Only in simple cases can econometric theory deduce the properties of a statistics sampling distribution. In most cases, theory is forced to use asymptotic algebra, producing results that apply only when the sample size is very large. Although in many cases these asymptotic results provide remarkably good approximations to sampling distributions associated with typical sample sizes, one can never be sure. Because of this, econometricians have turned to the computer to discover the sampling distribution properties of statistics in small samples, using a method called Monte Carlo.
This thesis implements the approach of Monte Carlo simulation as an alternative to asymptotic approximation on the rational addiction model of coffee developed by Olekalns and Bardsley (1996). First, the study concentrates on the importance of the literature on the addiction theory. Second, it provides a more rigorous account of the rational addiction theory, through developing the model for rational addiction for coffee. Thirdly, the estimation of the model is analysed through a Monte Carlo technique and also another simulation method known as the bootstrap re-sampling procedure.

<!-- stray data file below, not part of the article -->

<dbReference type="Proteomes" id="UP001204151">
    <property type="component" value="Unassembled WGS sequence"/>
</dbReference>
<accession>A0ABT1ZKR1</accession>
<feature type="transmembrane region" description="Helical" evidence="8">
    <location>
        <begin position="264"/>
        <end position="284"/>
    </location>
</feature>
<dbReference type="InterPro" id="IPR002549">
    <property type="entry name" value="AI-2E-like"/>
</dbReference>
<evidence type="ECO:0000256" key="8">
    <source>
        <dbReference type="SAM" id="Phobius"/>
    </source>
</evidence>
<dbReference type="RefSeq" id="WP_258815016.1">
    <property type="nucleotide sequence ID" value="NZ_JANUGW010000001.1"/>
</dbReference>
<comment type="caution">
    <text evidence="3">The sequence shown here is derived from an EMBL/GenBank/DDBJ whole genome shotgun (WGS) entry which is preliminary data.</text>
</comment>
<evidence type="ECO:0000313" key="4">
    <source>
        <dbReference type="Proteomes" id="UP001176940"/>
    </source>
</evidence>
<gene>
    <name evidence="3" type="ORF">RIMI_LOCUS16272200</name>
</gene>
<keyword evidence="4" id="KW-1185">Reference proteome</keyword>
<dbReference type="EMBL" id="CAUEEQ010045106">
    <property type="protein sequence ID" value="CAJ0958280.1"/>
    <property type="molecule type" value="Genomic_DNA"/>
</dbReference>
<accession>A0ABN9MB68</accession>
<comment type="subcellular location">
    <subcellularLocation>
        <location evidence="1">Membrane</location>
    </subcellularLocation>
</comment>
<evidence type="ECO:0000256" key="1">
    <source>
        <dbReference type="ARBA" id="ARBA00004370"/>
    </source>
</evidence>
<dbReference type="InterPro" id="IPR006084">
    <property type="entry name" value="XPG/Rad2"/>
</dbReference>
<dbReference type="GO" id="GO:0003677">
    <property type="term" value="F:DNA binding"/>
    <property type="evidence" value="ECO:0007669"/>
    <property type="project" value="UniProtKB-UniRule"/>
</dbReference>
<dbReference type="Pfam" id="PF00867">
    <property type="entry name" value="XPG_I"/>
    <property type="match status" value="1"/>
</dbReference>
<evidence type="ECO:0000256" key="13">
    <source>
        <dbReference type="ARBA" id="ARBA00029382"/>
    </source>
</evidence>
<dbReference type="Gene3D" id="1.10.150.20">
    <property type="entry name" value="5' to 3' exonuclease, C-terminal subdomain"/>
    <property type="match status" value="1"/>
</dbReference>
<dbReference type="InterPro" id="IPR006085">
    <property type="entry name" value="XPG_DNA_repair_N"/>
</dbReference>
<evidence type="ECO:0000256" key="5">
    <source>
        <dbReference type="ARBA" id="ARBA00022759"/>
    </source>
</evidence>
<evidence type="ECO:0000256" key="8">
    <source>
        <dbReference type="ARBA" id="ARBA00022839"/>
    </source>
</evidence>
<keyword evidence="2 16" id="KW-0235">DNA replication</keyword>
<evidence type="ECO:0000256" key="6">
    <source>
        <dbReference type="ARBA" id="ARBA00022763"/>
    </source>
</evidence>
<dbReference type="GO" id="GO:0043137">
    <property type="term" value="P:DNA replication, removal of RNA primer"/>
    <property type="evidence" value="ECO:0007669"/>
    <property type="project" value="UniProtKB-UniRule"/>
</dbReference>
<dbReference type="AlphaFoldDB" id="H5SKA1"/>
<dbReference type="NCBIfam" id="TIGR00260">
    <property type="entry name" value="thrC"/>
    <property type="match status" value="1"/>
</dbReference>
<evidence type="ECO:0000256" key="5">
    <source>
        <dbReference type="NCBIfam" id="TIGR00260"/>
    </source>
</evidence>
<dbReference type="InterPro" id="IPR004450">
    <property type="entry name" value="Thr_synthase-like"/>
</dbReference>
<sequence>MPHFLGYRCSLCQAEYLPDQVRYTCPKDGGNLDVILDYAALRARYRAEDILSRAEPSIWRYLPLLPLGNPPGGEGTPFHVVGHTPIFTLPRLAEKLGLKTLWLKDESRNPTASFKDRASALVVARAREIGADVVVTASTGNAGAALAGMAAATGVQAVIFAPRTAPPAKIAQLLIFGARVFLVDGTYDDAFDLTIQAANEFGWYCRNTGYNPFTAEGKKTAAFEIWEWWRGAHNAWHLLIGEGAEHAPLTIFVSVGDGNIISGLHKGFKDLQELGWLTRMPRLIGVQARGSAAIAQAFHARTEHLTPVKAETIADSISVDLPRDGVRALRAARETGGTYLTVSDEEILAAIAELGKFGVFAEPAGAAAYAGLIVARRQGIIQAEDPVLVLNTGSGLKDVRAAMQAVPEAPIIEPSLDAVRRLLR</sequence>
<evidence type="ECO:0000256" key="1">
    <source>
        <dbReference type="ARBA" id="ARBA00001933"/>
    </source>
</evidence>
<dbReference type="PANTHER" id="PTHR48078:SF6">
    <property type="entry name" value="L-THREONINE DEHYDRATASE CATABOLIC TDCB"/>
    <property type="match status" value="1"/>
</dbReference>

Performing the Monte Carlo experiments and bootstrapping has deepened the understanding of the small sample properties of the estimators of the model for coffee. Some insights are provided on the comparative performance of different estimation techniques like Ordinary Least Squares and Two-Stage Least Squares.